On June 10, 1948, Dr. Charles Bailey was down to his last chance. His experimental heart surgery to correct mitral stenosis had already killed four people. Behind his back, some were calling him “the Butcher.” Now he drove to Philadelphia’s Episcopal Hospital where 24-year-old Constance Warner awaited his scalpel. Her heart failure was so severe that she could barely walk or breathe.
Bailey’s patients faced almost certain death. Their mitral stenoses stemmed from childhood rheumatic fever, which resulted in scarring of the mitral valve whose leaflets no longer opened or closed properly. The resulting bottleneck prevented blood in the heart’s left atrium from fully emptying into the left ventricle before each heartbeat, which in turn caused fluid to back up into the lungs. As patients’ lungs filled, they became unable to breathe and coughed up blood.
But how could anyone dream of operating inside a beating heart? At this time, before the advent of the heart-lung machine, it seemed impossible to approach this sacred organ, constantly in motion and hidden deep in the chest behind a wall of ribs.
Bailey’s strategy benefited from the experience of another surgeon, Dwight Harken, who had encountered grievously wounded servicemen with chest wounds during World War II. Sometimes, pieces of shrapnel punctured soldiers’ hearts and remained in place, plugging the holes they had created. Harken needed to remove these metal fragments, but doing so was certain to result in profuse bleeding that would make it impossible to see and fix the wound. To solve this dilemma, Harken tried a simple maneuver.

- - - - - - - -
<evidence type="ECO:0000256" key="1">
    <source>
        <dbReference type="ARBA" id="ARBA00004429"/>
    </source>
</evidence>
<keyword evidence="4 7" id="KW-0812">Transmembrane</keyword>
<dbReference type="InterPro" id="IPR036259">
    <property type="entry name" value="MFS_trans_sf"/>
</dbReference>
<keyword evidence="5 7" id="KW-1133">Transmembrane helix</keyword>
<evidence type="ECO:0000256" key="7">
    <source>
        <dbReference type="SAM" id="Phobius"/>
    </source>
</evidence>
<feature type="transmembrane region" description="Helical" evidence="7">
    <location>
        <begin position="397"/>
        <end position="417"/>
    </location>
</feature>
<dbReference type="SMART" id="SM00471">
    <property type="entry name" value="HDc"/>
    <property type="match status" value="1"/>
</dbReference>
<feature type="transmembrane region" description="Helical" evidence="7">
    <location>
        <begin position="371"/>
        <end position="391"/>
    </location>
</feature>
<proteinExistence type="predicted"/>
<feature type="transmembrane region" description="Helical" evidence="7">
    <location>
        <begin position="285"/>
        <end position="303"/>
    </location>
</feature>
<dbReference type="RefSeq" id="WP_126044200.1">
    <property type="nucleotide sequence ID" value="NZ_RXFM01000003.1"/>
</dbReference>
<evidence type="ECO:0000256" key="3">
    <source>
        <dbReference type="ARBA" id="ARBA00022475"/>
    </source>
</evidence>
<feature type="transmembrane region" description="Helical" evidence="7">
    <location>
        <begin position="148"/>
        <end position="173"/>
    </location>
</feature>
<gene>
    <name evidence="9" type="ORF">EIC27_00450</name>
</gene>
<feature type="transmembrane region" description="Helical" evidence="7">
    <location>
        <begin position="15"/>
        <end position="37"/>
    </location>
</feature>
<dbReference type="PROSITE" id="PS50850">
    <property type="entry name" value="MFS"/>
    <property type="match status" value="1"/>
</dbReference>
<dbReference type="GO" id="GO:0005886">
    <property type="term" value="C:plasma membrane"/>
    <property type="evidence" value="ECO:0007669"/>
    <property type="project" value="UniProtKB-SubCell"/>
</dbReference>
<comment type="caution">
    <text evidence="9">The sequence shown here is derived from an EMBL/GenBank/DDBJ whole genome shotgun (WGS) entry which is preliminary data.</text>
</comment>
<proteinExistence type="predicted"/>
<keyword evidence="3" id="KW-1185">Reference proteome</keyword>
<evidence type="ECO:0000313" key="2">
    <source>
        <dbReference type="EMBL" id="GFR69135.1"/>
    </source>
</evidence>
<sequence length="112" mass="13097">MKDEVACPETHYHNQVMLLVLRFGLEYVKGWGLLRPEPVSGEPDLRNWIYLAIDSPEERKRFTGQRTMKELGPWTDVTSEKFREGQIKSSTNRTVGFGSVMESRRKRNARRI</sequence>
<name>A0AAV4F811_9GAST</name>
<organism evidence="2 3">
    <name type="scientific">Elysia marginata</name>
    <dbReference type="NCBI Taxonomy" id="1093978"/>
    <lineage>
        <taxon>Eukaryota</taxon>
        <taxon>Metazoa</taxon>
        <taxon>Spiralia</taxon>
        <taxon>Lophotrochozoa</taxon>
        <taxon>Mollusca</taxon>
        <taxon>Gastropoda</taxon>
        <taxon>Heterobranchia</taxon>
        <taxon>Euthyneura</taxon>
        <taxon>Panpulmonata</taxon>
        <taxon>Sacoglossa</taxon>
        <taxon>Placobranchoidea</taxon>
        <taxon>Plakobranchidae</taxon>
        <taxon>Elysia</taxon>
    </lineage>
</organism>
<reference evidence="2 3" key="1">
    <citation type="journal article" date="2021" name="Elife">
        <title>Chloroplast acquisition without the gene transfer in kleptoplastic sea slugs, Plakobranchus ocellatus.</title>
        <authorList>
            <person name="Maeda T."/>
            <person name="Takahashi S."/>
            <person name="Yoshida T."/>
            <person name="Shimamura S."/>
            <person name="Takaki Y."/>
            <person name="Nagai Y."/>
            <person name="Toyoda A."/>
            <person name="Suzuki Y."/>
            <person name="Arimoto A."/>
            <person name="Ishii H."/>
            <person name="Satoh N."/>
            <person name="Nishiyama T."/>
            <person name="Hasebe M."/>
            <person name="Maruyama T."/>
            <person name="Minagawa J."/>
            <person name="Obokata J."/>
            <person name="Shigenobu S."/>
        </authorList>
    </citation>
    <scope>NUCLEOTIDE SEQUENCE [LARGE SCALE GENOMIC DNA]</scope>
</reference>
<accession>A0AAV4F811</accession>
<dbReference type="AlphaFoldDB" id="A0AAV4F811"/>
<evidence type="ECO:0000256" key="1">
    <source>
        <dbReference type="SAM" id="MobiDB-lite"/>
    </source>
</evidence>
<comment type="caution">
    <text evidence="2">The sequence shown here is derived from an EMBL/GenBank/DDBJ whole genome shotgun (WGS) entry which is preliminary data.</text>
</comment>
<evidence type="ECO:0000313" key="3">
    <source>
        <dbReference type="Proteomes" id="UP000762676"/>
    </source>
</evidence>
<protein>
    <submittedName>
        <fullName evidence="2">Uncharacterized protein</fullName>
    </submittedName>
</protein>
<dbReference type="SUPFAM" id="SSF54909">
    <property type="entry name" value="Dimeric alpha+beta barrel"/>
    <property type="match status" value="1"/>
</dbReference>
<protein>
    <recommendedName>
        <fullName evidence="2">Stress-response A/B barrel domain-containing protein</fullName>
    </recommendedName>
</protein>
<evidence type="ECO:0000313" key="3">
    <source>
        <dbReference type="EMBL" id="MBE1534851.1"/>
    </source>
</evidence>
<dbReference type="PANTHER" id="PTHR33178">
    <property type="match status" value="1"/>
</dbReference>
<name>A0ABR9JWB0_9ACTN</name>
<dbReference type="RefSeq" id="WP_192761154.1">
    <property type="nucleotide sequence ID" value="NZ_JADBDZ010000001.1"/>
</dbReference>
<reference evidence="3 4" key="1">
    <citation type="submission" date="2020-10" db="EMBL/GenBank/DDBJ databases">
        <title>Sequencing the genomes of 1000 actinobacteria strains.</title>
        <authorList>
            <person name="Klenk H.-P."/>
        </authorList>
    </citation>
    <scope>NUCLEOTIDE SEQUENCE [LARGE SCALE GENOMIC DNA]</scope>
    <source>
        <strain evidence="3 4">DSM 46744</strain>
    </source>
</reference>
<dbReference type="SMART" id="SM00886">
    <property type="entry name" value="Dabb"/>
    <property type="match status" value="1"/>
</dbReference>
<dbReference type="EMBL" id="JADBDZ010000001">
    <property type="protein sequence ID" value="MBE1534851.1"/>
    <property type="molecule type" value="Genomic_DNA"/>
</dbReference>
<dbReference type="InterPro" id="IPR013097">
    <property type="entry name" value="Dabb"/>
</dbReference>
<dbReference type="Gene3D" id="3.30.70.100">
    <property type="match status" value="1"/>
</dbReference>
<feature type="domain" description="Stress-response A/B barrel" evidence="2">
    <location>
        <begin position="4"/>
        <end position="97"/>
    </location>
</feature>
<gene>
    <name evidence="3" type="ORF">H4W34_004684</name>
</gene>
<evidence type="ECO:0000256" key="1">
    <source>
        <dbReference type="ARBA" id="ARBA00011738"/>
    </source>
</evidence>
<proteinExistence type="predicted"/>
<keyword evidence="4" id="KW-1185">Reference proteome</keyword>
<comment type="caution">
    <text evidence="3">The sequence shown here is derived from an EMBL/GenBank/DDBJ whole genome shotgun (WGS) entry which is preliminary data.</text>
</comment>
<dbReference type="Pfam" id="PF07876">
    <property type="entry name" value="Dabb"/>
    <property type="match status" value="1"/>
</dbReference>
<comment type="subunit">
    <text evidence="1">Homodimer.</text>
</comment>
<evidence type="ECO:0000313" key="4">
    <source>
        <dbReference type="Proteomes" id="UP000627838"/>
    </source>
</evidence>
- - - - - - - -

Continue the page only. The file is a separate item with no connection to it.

After removing the metal from a patient’s heart, Harken immediately plugged the hole with his finger. This “finger in the dike” approach stemmed hemorrhaging and gave him precious seconds to pass sutures one by one, closing the hole.
It was Charles Bailey’s intention to use this finger-plugging technique to treat mitral stenosis. He planned to place a purse-string suture in the left atrium and then make an intentional incision in the center of the ring, plug the hole with his finger and draw the suture tight to limit blood loss. Now with his finger inside the heart, he could poke it through the scarred and narrowed mitral valve orifice to open it wider.
The risks were enormous and largely unknown.
What if his finger upset the heart’s rhythm and caused ventricular fibrillation and death? How would he know how hard to poke? Or if he’d poked enough?
Bailey had tried his operation for the first time two and a half years earlier in Philadelphia, on a 37-year-old man named Walter Stockton. Bailey opened Stockton’s chest, exposed the heart, placed a ring of suture, incised the left atrium, and plugged the hole with his finger. But when the purse string was tightened, the suture tore through the cardiac tissue and would not hold. Bailey watched helplessly as his patient’s blood drained away. Within minutes, Stockton was dead.
Bailey was determined to try again. Seven months later, he operated on a patient who survived the operation but died two days later.